However, if forced to pick a favourite, we would go for the Foresters Arms in the small village of Carlton-in-Coverdale. Coverdale is a quiet place, not troubled by tourist crowds and home to only a handful of small villages.
Part way up the dale, Carlton is a pretty linear village with several impressive properties. The Foresters certainly remains the heart of the community as it is actually a community pub – taken over by the villagers to save it from closer a few years ago.
It offers everything you could look for in a good country pub – pretty setting, warm welcome, roaring fire, a good selection of local ales and hearty but good quality meals!
Other favourites include: the Green Dragon in Hardraw, with its wonderful historic features and access to England’s highest single drop waterfall; the Bluebell in Kettlewell, which is great for cosy winters drinks by the fire and watching the world go by on the outside tables in summer; and the Charles Bathurst Inn (or ‘CB Inn’) in remote Arkengarthdale, north of Reeth, with its inviting mixture of historic character and modern touches as well as great food and a fantastic setting.
Favourite Sight: Middleham Castle
Strictly speaking, just outside the National Park, the small village of Middleham has a couple of claims to fame. Today, it is the home of many first class racing stables, including one of Britain’s most well-known trainer’s, Mark Johnston, stables. You will often see impressive race horses passing through the village heading for the gallops on the hillside behind (as well as lots of stable hands in the village pubs in the evening!).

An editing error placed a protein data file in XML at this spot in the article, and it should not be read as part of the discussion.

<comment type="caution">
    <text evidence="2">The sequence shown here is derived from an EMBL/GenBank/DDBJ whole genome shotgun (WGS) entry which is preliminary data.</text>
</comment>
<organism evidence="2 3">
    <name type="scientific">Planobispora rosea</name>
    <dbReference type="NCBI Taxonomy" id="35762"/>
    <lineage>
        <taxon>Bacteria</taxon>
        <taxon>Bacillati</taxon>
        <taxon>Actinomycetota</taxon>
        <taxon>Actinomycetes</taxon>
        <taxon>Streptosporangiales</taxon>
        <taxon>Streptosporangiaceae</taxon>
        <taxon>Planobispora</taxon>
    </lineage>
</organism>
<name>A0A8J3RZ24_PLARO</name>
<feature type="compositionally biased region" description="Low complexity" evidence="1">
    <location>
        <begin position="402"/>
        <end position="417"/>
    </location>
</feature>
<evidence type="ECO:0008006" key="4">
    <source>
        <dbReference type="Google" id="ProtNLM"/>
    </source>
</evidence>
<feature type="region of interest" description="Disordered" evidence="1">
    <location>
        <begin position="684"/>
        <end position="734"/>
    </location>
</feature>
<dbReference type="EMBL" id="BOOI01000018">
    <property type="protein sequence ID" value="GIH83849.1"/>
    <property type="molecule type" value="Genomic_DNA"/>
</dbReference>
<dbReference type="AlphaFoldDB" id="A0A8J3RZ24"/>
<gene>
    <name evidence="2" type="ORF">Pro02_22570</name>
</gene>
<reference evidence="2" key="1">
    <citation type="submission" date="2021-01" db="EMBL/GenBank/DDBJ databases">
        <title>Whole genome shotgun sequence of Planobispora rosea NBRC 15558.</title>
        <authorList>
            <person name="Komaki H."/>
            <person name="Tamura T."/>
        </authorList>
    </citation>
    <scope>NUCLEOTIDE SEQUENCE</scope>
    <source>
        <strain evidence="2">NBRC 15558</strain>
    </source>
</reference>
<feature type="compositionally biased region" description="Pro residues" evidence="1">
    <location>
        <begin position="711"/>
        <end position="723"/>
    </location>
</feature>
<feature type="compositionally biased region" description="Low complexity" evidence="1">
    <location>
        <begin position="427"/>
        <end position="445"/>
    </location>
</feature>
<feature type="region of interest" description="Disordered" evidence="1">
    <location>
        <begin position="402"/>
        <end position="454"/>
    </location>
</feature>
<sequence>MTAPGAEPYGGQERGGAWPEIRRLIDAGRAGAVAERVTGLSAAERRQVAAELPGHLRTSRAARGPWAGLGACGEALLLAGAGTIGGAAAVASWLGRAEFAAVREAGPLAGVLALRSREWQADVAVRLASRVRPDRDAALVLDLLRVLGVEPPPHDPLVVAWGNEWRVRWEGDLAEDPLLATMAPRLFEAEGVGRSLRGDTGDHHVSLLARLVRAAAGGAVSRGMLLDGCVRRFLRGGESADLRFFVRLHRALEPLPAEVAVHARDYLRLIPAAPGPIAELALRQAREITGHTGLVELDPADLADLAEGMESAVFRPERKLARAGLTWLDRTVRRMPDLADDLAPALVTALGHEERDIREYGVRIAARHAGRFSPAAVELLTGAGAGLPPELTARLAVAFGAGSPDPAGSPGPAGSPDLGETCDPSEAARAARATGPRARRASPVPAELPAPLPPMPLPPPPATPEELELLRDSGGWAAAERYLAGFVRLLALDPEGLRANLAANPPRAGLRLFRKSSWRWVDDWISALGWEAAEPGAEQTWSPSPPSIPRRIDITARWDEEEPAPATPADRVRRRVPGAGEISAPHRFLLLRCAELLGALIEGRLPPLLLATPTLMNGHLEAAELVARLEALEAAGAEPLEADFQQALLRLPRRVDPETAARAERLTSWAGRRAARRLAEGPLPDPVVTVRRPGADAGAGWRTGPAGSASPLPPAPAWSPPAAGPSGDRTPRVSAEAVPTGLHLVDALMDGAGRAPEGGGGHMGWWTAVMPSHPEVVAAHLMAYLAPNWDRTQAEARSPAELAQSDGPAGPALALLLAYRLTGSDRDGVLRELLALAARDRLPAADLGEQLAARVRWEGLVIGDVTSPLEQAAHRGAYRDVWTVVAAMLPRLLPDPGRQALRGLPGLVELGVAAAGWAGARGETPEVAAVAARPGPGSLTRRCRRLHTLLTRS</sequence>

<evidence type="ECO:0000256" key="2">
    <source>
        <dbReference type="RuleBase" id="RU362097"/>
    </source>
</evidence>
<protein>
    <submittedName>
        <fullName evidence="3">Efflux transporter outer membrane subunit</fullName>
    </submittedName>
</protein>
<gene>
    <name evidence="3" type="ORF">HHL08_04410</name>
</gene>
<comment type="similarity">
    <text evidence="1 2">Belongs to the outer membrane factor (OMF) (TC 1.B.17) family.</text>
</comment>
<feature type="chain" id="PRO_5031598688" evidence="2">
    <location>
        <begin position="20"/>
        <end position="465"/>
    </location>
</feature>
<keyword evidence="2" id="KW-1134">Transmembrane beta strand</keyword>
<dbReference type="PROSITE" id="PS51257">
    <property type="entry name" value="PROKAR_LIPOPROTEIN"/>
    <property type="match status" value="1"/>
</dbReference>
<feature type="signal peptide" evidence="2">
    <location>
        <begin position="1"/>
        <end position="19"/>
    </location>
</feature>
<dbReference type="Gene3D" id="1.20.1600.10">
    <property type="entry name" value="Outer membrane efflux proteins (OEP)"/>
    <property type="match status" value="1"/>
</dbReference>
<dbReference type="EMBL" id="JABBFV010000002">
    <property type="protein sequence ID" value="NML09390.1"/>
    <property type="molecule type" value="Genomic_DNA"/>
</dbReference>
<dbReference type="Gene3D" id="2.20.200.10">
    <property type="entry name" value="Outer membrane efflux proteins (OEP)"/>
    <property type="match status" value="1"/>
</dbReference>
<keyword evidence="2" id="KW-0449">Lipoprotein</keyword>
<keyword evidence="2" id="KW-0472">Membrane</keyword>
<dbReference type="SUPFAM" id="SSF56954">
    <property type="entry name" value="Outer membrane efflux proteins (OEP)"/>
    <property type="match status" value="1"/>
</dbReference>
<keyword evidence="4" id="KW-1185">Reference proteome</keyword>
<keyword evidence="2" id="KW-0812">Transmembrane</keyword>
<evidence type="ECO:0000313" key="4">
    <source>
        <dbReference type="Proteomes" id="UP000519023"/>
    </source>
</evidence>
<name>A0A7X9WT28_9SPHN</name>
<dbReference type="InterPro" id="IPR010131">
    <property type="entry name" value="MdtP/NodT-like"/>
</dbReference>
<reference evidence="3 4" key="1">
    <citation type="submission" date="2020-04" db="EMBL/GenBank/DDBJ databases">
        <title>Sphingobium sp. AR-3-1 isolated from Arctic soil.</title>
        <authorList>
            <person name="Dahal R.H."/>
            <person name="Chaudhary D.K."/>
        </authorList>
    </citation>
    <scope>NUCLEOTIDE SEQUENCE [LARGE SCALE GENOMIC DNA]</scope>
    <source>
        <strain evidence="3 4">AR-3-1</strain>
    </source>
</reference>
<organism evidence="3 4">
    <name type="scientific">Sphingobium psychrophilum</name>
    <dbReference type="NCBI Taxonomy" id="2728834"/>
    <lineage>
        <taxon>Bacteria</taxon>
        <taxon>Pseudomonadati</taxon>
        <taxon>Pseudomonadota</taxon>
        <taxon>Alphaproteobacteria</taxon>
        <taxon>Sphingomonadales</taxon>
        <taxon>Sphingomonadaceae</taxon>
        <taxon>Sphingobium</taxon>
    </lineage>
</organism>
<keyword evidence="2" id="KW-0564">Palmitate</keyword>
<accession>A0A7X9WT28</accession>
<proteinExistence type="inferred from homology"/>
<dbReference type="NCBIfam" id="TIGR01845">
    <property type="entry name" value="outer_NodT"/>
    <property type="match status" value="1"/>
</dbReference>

However, it has an even more impressive history. Middleham Castle was the childhood home of King Richard III and, in the ownership of the powerful Neville family, was once the powerhouse of Northern England. Richard ruled the north from Middleham while his brother, Edward IV, was on the thrown, before becoming king himself following Edward’s death (and the disappearance of his sons and heirs, the ‘princes in the tower’).
The ruins of Middleham Castle still sit on the village edge and are in the ownership of English Heritage. You can look around the ruins, climb one of the towers for great views of the surrounding area, and learn more on the history of the castle.
Favourite Village: West Burton
Tucked away in Bishopdale, an off-shoot of Wensleydale, and set on a dead-end road, you’ll only find yourself in West Burton if you are looking for it! If you do track it down, you will be in one of the most picturesque villages in the Dales, if not the country, with an eclectic collection of period architecture lining both sides of the large village green.
The green is the heart of the village and you’ll often see children from the local school playing on it or sheep being herded across it! It is also used to host several village events during the year, including the popular May Fair and Bonfire Night.
West Burton is a peaceful place but has enough to keep a visitor entertained, including a butchers, antiques shop, a couple of craft shops and a village pub. Don’t miss ‘Cauldron Force’, hidden away on the edge of the village down a track at the bottom of the green. This waterfall is set in a stone ‘cauldron’ – picture-perfect and peaceful in summer; a raging torrent after autumnal rains! Visit at the right time of year and you can see salmon leaping up the beck to spawn in the pool beneath the falls.
As an alternative to coming by car, West Burton is reached on a fantastic circular walk from the more well-known Aysgarth Falls (link to walk description below).
If you would like some help planning your trip to the Yorkshire Dales or anywhere else in Britain, just get in touch.